Alginate microspheres are presently under evaluation for future cell-based therapy. Their ability to induce harmful host reactions needs to be identified for developing the most suitable devices and efficient prevention strategies. We used a lepirudin based human whole blood model to investigate the coagulation potentials of alginate-based microspheres: alginate microbeads (Ca/Ba Beads), alginate poly-l-lysine microcapsules (APA and AP microcapsules) and sodium alginate-sodium cellulose sulfate-poly(methylene-co-cyanoguanidine) microcapsules (PMCG microcapsules)...
August 2017: Acta Biomaterialia
S Ariane Christie, Lucy Z Kornblith, Benjamin M Howard, Amanda S Conroy, Ryan C Kunitake, Mary F Nelson, Carolyn M Hendrickson, Carolyn S Calfee, Rachael A Callcut, Mitchell Jay Cohen
BACKGROUND: International normalized ratio (INR) and partial thromboplastin time (PTT) are used interchangeably to diagnose acute traumatic coagulopathy but reflect disparate activation pathways. In this study, we identified injury/patient characteristics and coagulation factors that drive contact pathway, tissue factor pathway (TF), and common pathway dysfunction by examining injured patients with discordant coagulopathies. We hypothesized that patients with INR/PTT discordance reflect differing phenotypes representing contact versus tissue factor pathway perturbations and that characterization will provide targets to guide individualized resuscitation...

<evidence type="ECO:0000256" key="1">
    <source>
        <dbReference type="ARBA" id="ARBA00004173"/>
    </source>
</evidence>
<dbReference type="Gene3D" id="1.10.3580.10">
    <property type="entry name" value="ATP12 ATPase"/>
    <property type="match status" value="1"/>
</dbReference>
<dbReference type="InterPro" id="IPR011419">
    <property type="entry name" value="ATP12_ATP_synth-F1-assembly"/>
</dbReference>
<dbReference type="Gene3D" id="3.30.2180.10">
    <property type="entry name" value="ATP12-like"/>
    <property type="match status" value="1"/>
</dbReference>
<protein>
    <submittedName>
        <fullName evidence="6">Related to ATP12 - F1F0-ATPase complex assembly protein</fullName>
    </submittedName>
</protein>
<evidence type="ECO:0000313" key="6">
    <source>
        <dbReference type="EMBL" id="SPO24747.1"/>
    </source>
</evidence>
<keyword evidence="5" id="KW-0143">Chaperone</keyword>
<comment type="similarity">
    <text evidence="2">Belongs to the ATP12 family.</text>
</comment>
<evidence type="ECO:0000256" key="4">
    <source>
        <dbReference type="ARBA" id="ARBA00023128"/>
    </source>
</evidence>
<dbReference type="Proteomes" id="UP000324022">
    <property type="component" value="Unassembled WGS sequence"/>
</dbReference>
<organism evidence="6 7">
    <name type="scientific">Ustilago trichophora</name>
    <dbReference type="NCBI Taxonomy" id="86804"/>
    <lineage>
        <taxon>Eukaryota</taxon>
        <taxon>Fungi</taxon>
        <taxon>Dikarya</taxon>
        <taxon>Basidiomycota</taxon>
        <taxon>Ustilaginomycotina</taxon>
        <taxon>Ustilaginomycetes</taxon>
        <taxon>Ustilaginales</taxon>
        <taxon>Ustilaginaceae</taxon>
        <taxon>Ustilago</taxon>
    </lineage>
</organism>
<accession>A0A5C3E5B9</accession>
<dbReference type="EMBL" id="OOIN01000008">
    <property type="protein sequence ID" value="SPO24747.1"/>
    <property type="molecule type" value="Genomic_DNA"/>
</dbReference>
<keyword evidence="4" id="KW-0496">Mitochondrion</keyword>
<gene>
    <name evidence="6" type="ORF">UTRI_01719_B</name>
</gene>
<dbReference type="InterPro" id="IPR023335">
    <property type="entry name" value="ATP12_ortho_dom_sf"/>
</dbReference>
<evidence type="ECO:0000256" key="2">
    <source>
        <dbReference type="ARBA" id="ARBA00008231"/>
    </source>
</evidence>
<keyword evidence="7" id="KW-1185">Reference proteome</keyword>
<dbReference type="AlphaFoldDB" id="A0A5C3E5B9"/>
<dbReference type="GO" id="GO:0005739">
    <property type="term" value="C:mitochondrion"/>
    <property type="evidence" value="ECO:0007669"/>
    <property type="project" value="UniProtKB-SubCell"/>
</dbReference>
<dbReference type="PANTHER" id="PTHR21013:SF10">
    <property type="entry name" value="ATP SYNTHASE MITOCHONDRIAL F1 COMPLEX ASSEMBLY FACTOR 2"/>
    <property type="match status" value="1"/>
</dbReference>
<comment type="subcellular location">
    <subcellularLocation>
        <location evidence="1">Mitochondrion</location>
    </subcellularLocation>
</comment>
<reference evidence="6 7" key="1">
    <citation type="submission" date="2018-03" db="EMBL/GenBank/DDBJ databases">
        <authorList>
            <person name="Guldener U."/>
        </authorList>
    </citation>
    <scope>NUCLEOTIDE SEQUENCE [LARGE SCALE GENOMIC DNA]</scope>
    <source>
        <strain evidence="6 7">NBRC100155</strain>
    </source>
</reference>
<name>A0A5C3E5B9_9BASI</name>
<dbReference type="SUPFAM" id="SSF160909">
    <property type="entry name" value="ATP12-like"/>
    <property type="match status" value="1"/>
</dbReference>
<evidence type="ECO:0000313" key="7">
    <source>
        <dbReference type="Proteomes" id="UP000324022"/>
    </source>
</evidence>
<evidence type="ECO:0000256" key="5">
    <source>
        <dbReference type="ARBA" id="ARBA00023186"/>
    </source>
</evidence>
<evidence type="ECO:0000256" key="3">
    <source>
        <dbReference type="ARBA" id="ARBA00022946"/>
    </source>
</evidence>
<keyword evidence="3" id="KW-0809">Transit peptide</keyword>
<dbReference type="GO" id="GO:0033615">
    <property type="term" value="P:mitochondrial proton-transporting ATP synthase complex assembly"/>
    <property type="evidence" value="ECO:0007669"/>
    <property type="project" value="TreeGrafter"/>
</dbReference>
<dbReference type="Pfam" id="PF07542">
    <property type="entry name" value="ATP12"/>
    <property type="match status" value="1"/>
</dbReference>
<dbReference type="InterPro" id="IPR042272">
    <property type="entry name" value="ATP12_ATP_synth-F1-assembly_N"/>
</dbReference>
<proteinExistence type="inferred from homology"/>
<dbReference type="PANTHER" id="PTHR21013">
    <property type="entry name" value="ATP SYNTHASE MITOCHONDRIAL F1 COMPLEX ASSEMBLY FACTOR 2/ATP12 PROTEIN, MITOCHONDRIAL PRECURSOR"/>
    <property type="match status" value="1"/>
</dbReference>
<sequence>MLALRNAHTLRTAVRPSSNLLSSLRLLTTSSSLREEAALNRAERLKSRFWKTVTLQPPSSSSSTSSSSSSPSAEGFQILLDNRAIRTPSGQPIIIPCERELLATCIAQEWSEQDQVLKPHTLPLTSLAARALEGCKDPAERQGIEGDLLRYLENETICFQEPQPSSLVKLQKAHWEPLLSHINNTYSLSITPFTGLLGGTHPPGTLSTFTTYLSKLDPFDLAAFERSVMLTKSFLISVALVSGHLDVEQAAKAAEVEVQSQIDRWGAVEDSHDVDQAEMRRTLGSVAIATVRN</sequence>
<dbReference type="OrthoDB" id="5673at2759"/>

June 2017: Journal of Trauma and Acute Care Surgery